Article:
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Plans unveiled to transform rail services in the south

New plans by South West Trains hope to ease overcrowding Photo: ITV Meridian

Ambitious plans were put forward today by the South West Trains Network Rail Alliance to help cope with a big rise in passenger numbers. 600,000 people now use SWT every day and that figure is due to rise by 40 per cent. They include a possible new fleet of double-deck trains, new platforms and high speed services.

Commuters at Southampton, Guildford and Winchester complain they find it difficult to get a seat in the rush hour.

The multi-billion pound scheme is out for consultation for the next three month.

The draft study identifies priorities for the period from 2019 to 2024 – and looks ahead to 2043. A final report wil be published next year.

Potential options include:

  • New double-deck trains
  • Electrification to Salisbury
  • 125mph on some sections of track
  • Flyovers at Woking and Basingstoke
  • Extra platforms at Southampton Central and Guildford
  • Development of cab based signalling and automatic train operation
  • Extra track from Surbiton to Clapham Junction
  • Crossrail 2

Our railway already carries more than 220m passengers a year, and that number is predicted to grow significantly in the years ahead. Work we are already doing over the next five years will make a huge difference, including lengthening suburban trains and reopening the Waterloo International Terminal. But we need to do more, and do it quickly. The plans we are proposing in this study mean we will be able to cope with a forecast growth of 40 per cent on main line services over the next thirty years.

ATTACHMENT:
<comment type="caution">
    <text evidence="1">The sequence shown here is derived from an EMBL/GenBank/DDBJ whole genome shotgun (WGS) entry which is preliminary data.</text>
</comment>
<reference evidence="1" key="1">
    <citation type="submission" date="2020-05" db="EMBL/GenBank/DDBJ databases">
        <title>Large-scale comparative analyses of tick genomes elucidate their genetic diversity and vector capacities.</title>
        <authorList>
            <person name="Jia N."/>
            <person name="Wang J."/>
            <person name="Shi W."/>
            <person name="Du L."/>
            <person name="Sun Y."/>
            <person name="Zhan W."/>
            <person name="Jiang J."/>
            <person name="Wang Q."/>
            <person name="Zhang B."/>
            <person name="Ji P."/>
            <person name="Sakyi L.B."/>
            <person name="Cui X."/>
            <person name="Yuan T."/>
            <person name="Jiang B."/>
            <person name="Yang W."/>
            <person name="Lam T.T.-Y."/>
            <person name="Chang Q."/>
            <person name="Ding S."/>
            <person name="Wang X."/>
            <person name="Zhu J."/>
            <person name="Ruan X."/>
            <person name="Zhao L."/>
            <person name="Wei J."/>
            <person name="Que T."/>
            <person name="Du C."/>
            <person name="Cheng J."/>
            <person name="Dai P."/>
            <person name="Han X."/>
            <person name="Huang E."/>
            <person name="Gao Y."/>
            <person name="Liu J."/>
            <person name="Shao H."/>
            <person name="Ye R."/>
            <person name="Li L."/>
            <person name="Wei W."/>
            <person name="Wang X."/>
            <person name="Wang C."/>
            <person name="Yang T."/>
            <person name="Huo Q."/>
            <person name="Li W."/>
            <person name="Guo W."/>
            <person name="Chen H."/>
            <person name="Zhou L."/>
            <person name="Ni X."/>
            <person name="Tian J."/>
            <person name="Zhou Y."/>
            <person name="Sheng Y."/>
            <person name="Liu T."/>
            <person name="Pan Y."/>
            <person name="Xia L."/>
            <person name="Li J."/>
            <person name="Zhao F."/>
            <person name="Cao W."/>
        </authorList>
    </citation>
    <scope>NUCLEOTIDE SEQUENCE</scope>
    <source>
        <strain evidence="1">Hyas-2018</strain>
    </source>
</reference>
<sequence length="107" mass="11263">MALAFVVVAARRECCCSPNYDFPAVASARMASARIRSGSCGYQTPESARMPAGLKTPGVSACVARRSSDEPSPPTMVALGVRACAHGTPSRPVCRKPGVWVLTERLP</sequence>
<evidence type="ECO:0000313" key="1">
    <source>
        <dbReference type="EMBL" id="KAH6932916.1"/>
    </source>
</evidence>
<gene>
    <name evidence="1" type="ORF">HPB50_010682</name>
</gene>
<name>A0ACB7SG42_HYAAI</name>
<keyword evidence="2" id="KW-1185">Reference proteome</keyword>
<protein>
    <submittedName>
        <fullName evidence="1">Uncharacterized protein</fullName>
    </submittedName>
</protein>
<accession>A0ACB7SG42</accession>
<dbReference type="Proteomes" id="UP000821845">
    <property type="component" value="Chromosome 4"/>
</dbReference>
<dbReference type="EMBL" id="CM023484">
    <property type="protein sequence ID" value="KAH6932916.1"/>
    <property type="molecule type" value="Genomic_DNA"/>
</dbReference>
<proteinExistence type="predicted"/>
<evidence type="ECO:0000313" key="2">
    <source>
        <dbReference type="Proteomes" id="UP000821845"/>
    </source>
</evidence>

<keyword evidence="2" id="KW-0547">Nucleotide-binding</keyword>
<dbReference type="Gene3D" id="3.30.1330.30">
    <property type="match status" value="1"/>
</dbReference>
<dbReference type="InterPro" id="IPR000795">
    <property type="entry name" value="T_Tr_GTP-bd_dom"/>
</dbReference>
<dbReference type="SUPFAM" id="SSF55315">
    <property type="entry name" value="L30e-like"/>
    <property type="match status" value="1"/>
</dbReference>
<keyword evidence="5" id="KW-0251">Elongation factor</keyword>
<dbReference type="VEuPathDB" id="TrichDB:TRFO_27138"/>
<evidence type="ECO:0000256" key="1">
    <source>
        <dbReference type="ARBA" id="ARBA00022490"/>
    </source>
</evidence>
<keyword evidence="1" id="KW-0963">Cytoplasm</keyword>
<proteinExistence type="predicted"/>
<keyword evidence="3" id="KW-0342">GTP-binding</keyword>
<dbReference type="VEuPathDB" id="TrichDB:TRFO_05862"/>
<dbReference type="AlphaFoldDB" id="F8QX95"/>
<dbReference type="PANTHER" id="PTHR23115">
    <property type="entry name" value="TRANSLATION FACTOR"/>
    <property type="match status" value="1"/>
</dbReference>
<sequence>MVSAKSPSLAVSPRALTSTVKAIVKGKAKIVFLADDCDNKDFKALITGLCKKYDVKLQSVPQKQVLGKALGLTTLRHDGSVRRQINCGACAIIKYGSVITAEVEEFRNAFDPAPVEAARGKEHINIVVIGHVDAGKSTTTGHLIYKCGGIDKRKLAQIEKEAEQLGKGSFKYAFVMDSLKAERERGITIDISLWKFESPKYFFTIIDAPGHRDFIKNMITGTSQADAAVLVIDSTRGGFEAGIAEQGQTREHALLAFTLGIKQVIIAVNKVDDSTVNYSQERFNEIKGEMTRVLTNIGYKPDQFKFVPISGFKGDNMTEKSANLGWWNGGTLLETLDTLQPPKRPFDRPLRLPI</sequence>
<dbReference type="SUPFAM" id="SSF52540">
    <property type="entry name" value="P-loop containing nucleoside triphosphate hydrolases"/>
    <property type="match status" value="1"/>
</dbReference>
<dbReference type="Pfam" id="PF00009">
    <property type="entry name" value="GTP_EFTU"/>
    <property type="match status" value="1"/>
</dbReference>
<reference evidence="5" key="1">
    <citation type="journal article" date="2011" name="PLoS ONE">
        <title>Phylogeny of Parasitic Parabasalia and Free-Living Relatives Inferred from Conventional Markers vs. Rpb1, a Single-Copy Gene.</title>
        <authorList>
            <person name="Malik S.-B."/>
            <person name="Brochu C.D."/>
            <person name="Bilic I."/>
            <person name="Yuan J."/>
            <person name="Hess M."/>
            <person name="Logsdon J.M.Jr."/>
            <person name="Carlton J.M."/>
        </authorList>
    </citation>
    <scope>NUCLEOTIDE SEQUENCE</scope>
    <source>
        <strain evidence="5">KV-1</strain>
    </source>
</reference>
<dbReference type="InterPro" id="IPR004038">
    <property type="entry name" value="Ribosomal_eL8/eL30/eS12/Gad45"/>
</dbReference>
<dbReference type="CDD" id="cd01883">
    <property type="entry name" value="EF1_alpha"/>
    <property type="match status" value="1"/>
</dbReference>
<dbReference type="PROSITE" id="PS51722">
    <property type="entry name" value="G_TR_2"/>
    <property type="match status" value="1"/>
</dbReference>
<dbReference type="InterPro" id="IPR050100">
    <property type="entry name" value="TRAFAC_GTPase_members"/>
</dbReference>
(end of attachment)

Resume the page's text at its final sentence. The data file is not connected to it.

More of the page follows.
We are also looking at what kind of improvements we can offer in reliability and frequency by introducing new technology which will allow us to improve the network further. It’s fantastic that more and more people want to travel by train and we want to provide the railway to take them where they are going.

– Tim Shoveller, chief executive of the Network Rail-South West Trains Alliance

ITV Meridian's transport correspondent Mike Pearse has more: